I mean, c’mon now, how cool is that??? I was hooked – and immediately started to think about what my word needed to be for 2015. It was about a nanosecond after this that I started thinking about how I could use this with my students. I started twisting it all around and then finally realized (because I’m smart like that…) that there was no need to twist anything around. That’s the beauty of the whole thing – students don’t need different instructions to do this – the project is strong enough on its own that it lends itself to success by everyone, regardless of age.

So yesterday, our first day back after Winter Break, I introduced the project to them. We spoke of past failed resolutions. We laughed at how we all thought we’d do this or do that. And then I showed that thrive graphic and explained the project: Rather than a resolution, choose one word to keep you centered throughout the year. But choose wisely, because that’s your word for the whole year. While there were some puzzled faces, there were many more faces filled with excitement. They were hooked.

All students were required to do three things after choosing their word: tweet out their photo using the hashtag #onelittleword, email a copy of the photo so that I could show them off on this blog, and print out a copy so that I could show them off on our one little word wall.

I was actually amazed that there were only a few words that repeated (although you might see that somebody wasn’t quite sure how to spell perseverance!

collage5

collage8

collage14

collage9

collage13

collage6

collage4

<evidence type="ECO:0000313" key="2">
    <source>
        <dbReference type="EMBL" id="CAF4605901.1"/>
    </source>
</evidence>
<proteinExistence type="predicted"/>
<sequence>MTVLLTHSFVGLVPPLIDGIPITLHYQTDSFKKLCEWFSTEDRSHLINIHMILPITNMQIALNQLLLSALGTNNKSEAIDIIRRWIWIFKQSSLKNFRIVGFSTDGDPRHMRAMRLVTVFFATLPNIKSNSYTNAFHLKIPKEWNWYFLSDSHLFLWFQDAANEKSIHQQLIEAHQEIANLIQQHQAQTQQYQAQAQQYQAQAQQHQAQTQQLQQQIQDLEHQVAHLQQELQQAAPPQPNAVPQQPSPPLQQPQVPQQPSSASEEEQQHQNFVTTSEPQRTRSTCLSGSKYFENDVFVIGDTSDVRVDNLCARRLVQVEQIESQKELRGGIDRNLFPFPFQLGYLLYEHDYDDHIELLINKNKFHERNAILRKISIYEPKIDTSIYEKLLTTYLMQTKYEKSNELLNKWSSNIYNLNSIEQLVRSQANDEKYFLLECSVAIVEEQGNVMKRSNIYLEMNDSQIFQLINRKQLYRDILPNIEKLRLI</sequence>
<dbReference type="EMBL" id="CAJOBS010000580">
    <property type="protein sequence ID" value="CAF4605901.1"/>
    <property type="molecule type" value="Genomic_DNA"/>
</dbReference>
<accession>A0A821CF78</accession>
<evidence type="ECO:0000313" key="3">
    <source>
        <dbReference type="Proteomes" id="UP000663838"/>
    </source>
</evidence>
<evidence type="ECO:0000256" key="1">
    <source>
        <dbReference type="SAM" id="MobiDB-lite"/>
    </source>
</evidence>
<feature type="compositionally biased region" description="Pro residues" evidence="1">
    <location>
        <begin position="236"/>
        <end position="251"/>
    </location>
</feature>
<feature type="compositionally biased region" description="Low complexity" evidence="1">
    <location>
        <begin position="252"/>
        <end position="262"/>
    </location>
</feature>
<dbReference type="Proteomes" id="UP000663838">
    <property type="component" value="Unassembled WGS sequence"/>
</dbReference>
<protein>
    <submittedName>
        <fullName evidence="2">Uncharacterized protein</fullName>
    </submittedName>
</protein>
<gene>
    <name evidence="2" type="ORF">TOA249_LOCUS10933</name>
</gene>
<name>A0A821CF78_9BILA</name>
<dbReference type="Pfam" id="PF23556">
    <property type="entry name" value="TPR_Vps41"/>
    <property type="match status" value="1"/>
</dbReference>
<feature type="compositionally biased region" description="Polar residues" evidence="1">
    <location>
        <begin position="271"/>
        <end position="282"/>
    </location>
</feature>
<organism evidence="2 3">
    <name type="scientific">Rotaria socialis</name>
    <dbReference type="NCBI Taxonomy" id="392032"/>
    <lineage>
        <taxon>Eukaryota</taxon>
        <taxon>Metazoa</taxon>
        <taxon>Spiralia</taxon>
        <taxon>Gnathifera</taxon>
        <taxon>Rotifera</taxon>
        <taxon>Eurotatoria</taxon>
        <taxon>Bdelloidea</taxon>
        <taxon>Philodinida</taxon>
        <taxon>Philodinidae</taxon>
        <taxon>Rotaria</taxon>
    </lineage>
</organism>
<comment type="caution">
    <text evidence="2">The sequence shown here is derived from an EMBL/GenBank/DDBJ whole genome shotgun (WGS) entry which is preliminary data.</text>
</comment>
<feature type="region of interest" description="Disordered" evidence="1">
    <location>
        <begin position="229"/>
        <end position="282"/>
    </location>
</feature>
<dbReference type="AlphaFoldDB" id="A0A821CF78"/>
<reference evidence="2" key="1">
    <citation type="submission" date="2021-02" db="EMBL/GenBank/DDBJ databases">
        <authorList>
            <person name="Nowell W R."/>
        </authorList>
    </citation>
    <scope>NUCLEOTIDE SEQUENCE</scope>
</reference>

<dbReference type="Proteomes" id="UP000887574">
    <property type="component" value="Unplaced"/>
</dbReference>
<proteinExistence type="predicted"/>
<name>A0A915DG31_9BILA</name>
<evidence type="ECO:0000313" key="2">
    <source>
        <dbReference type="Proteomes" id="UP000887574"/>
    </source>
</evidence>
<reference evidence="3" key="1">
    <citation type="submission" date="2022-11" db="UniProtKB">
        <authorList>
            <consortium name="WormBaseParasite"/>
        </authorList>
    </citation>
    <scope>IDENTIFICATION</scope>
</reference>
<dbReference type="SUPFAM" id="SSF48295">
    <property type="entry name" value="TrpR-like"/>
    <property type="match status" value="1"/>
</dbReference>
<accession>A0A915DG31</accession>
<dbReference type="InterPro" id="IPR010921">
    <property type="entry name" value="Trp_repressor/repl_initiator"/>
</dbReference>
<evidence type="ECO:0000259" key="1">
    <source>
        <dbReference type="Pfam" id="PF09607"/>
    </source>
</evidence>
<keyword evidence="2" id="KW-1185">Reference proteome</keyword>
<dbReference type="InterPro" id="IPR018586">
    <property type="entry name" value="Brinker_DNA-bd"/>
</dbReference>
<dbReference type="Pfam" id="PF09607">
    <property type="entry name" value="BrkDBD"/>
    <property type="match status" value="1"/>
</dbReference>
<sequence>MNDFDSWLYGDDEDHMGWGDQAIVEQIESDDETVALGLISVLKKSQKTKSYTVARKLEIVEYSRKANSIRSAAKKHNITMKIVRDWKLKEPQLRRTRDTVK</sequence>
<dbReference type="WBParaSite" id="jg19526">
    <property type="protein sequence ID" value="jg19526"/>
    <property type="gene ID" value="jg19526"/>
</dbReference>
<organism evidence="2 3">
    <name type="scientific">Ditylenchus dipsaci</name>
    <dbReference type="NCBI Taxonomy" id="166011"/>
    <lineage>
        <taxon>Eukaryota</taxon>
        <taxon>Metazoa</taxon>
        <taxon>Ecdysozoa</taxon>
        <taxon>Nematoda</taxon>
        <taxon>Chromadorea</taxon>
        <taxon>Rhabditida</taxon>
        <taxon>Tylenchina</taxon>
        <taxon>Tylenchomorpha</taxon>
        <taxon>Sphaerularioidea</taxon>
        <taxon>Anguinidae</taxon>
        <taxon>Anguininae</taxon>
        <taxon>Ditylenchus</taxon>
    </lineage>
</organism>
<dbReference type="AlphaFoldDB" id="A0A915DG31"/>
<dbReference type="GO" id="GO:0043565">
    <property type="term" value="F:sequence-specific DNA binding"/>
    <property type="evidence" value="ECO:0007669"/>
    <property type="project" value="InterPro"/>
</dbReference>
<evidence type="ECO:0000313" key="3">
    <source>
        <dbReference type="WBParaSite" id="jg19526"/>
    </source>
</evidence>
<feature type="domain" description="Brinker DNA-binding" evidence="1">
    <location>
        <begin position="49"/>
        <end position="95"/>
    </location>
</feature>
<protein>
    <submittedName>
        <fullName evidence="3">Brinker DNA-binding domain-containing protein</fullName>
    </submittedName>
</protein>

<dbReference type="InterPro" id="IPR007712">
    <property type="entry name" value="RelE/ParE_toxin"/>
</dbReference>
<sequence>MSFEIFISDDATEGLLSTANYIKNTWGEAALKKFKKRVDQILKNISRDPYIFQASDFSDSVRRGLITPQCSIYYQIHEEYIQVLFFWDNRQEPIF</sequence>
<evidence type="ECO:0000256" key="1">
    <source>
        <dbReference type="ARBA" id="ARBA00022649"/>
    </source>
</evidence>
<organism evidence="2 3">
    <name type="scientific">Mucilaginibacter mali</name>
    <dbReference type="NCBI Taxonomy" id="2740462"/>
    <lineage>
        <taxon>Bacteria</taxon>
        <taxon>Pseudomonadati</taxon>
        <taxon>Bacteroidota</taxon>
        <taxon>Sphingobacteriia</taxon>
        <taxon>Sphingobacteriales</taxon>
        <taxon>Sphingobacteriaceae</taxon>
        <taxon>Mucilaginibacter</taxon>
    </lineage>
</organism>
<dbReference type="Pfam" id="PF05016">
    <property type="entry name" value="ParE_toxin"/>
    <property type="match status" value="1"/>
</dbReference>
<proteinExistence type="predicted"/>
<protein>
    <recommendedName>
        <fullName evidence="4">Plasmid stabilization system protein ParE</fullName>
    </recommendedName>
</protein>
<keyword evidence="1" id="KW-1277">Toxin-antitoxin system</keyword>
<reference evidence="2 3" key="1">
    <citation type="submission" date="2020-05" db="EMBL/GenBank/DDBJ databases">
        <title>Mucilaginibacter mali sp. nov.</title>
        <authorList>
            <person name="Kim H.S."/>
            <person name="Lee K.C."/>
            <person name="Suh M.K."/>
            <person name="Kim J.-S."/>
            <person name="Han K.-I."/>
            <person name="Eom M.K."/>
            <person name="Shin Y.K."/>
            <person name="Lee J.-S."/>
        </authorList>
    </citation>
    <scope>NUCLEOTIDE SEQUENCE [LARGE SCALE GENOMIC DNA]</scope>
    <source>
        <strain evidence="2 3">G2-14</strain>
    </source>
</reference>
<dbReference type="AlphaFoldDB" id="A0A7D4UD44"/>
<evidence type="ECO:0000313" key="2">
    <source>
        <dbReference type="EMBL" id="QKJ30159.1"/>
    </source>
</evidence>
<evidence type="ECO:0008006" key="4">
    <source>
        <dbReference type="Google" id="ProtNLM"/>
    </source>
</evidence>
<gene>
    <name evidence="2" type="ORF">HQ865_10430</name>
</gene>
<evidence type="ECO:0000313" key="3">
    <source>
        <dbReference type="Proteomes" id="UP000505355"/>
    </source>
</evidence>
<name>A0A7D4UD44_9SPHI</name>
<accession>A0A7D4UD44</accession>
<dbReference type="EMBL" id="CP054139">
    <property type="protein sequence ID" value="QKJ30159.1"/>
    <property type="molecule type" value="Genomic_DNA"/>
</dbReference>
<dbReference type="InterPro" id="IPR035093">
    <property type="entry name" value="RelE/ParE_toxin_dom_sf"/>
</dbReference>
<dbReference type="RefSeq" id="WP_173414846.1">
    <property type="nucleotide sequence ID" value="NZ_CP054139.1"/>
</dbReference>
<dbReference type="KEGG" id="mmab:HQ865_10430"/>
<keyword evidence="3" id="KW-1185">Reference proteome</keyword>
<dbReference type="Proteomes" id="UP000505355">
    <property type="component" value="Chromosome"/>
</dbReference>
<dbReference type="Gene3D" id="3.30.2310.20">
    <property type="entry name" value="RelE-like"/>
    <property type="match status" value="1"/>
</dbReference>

collage89

collage12

collage1

collage10

collage11

collage3

collage2

collage15

collage16

So, a little bit about the process. I envisioned the students using PhotoShop or another similar program to do this. For my Yearbook students, they didn’t have an option and had to use it (their projects are below). They use PhotoShop on a daily basis, so it wasn’t much of a stretch for them to do this. For my other students (Mass Media and English), I was simply expecting them to write their word on a piece of paper, maybe decorate it, have a friend take a photo and voila. What I love is that it took all of about a nanosecond for the students to realize that they could easily do this using SnapChat – great problem solving on their part!

collage20

collage21

collage22

collage23

 

So there you have it. I really like what they’ve come up with and truly hope that it helps to guide them through their year – whether that be as a freshman / sophomore or a senior who’s closing in on graduation.

wordwall

Oh yeah, there’s that whole little thing about my word. I really spent some time on this and finally decided that this is the word that I’m focusing on the most this year. There are so many things that I want to do, so many places that I want to see – and that’s going to start in earnest, this year…

explorefinal

 

 

 

 

 

Mandated testing…